Posted on: September 23, 2010 10:38 am

Quarterback carousel

I just finished reading "Faceoff" on the CBS Sports homepage.  And one part stood out to me today.  The comments made by Pete Prisco about coaches and their "knee-jerk reactions" to changing quarterbacks.  He is questioning the Eagles (Andy Reid) decision to go with Michael Vick the rest of the season.  Now I admit I didn't watch either of the Eagles' first two games in their entirety, but from what I did see, Vick is playing some good football.  And Vick playing good football can be pretty amazing.  I know Kevin Kolb didn't have much time to make his mark this season, but he didn't look that impressive when he was playing.  And this brings me to my point.  Why not switch quarterbacks?  I know the Eagles have alot of time and money committed to Kolb already but how long should you stick with a guy before you make the switch?  4 games? 6 games?  Wait till your season is pretty much in jeopardy?  I hear the argument, "Well no one is running away from the division so you have time to get going."  What a load of BS.  So just because there is nobody else making a run with the division, does that mean that you shouldn't do your best to be the one team that does?  A coach has an obligation to his city, his owner, and his players to field the best possible players to give your team a shot to win.  In a season where one game can make the difference between playing in the post season and going home after 16, you need to win every game you possibly can.  Perhaps sometimes that means admitting that you made a mistake in your original quarterback decision. 
Category: NFL
Posted on: August 1, 2010 10:15 pm

Shanahan Vs. Haynesworth

Shanahan Vs. Haynesworth

So whose side do you take? The new coach who is a proven winner, been around for decades, establishing his mark and showing the troops who is boss?  Or the multi-million dollar athlete who claims that the situation is not what he was promised and that knowing then what he knows now, would never have signed in the first place?

Well I have my opinion and I'm about to share it with you.  While far from an elite athlete, I have played my fair share of organized sports.  From hockey to baseball, from football to rugby.  And each and every team that I played on, there was no mistaking who was the boss.  It was the guy patrolling the sidelines or bench or whatever.  If coach said jump, you asked "how high?".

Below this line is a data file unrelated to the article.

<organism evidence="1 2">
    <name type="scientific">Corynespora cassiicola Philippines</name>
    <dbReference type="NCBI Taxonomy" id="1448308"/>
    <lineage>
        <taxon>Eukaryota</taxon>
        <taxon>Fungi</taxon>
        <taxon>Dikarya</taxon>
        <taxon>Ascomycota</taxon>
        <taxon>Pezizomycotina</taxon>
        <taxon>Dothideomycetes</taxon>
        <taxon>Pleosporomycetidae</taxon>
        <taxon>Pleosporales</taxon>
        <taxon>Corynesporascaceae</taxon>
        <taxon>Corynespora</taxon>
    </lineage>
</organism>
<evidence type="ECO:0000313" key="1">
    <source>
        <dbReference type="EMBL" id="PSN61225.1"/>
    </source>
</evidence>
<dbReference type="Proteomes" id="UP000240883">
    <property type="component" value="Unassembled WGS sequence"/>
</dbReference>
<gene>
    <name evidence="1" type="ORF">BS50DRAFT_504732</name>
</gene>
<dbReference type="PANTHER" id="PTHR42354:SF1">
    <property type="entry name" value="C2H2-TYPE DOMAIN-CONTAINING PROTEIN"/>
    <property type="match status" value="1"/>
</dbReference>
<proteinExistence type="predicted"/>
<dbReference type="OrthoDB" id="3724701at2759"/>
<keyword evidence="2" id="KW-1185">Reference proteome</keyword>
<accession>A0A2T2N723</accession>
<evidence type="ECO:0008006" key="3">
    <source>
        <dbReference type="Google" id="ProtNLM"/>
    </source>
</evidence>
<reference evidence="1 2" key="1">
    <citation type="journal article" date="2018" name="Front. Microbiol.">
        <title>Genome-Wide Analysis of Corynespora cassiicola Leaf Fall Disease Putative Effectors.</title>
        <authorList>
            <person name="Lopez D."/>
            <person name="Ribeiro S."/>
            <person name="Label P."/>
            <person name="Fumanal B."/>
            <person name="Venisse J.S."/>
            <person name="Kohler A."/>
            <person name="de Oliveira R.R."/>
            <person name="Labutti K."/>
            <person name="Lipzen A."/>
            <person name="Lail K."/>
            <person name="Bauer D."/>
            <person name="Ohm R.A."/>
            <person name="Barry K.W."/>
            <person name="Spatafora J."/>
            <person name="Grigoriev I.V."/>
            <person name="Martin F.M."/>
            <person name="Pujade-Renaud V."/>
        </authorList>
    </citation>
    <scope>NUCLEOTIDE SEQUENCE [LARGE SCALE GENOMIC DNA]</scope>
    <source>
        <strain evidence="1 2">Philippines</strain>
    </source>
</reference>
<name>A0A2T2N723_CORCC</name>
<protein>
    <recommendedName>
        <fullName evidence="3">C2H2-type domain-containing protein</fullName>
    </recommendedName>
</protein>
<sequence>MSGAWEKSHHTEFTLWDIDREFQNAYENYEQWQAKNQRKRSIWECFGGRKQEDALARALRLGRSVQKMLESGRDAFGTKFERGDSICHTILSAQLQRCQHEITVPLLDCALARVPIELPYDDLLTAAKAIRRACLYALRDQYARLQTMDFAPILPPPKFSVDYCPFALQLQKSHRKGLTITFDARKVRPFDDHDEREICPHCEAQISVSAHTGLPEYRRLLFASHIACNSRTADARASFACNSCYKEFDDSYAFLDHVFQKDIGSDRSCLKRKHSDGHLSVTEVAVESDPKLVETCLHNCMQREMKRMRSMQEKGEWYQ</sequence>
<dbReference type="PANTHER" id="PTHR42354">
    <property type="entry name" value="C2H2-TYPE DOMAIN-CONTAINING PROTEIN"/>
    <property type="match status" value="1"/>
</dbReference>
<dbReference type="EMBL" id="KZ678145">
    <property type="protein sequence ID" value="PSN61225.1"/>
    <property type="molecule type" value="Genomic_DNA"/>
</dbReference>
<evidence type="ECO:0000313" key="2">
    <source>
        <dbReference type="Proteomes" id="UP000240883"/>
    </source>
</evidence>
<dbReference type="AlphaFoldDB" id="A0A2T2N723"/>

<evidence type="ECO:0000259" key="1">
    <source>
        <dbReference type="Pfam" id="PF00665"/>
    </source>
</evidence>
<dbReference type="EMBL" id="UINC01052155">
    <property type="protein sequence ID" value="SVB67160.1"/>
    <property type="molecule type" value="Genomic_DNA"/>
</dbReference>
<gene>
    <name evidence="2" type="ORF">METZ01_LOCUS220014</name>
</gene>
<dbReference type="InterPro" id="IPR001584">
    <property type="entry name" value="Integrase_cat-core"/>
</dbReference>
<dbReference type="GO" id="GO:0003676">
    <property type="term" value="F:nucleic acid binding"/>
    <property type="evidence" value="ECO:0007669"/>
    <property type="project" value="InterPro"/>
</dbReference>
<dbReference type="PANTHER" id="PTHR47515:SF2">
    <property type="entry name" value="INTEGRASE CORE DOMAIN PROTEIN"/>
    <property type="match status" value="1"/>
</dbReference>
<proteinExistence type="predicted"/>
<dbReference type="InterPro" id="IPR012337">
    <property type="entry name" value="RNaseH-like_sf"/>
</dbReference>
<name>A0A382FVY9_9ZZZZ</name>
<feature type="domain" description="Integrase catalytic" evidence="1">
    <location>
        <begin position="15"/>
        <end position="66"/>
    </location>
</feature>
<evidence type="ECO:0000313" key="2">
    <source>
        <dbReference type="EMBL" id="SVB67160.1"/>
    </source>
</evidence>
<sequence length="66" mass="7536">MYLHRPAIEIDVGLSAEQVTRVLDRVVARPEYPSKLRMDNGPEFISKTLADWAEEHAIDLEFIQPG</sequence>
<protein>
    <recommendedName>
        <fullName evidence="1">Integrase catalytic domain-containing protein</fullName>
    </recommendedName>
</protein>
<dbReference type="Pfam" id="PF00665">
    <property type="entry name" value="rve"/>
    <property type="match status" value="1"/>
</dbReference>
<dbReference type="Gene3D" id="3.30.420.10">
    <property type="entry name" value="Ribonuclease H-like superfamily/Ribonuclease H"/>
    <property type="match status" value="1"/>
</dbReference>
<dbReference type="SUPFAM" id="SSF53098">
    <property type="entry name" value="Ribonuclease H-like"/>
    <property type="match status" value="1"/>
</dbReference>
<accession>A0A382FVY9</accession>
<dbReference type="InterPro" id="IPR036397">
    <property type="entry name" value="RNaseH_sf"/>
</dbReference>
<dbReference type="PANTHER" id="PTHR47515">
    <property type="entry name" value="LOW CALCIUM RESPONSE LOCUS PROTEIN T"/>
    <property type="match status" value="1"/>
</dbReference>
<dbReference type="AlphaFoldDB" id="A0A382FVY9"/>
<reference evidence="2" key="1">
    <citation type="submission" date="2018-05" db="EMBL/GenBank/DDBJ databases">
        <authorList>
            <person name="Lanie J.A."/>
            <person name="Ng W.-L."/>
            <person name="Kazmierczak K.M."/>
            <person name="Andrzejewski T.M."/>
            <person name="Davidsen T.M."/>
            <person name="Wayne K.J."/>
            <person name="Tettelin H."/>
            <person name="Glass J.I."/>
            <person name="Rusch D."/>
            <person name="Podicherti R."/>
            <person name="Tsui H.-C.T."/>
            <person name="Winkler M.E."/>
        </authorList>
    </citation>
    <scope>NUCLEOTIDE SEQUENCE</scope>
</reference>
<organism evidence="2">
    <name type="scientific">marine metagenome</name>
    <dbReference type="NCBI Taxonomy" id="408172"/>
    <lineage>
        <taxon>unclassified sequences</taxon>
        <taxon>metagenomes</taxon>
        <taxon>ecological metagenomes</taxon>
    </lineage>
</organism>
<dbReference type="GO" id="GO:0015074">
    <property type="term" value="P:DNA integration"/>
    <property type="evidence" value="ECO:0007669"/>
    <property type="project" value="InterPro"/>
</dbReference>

Now let it be known that I am not totally against Haynesworth, because I understand that perhaps he wouldn't have signed in Washington had he known that they would some day switch to a 3-4.  I wouldn't be happy either if I was promised that there would be cold beer supplied after our hockey games only to have someone come in the next year and say "sorry fellas, the team has gone dry"  I would be thinking the same thing, "This isn't what I signed up for."  However, from my understanding, he was offered the option of skipping his roster bonus and being released to go wherever he wanted.  He chose to cash the fat paycheck and by doing so was saying that I don't care what formation you play, I'll take your money.  Once he cashed that check he should have been willing to shut up and play.  What was more important to Haynesworth?  The formation or the money?  Apparently the money.

Enter Coach Shanahan.  People say he is making an example of Haynesworth.  Well of course he is.  You want to take the teams money then you better be willing to earn that contract.  The fact that it is the $100M man is just the icing on the cake.  You don't think that the rest of the team is taking notice that if they are doing this to Haynesworth, they won't be willing to do the same to me?  They have $100M invested in that guy.  You can bet they are towing the line and there is no question about who is in charge. 

And I hear the argument that they are singling out Haynesworth because of his contract squabbles and that no one else has to do the conditioning test.  Well no they don't.   Again from my understanding, the only reason it is just Haynesworth is because he is the ONLY one who skipped OTA's.  Had anyone else skipped out they would be doing it too.

And for the test itself.  300 yards.  Twice.  "Well when does a DT have to run 300 yards?".  Never.  But if you don't think it requires a fair amount of conditioning to fight in the trenches of a football game, then you need to pay closer attention.  Don't believe me?  Feel free to try this at home.  If you are lucky enough to have access to a heavy bag, try hitting it for 30 seconds as hard as you can.  30 seconds straight. Imagine you are giving head slaps, shots to the shoulders. shots to the ribs, whatever.  And do it for 30 seconds straight. Hard. Not one slap, wait 5 seconds and give another.  One after the other for 30 seconds.  Take a minutes rest and then do it again.  Repeat this for about 10 minutes and tell me how tired you are.  If you don't have a heavy bag try jumping rope, or just hitting at the air. 
Now imagine doing it with a 300lb guy hitting back.

So to wrap up this rather long winded blurb, I think Haynesworth has put himself in a position where he needs to earn that money he signed on for.  Stop crying about this and that.  You won't get any sympathy here, when you can go home and drown your sorrows in an amount of money I probably will never see in my lifetime.  You had your chance to get out of town, but you chose not to take it.  So live up to your obligations.  And for $100M I don't think having a DT who can play at an elite pace for the majority of the game and especially near the end of games, is too much to ask.
Category: NFL
The views expressed in this blog are solely those of the author and do not reflect the views of CBS Sports or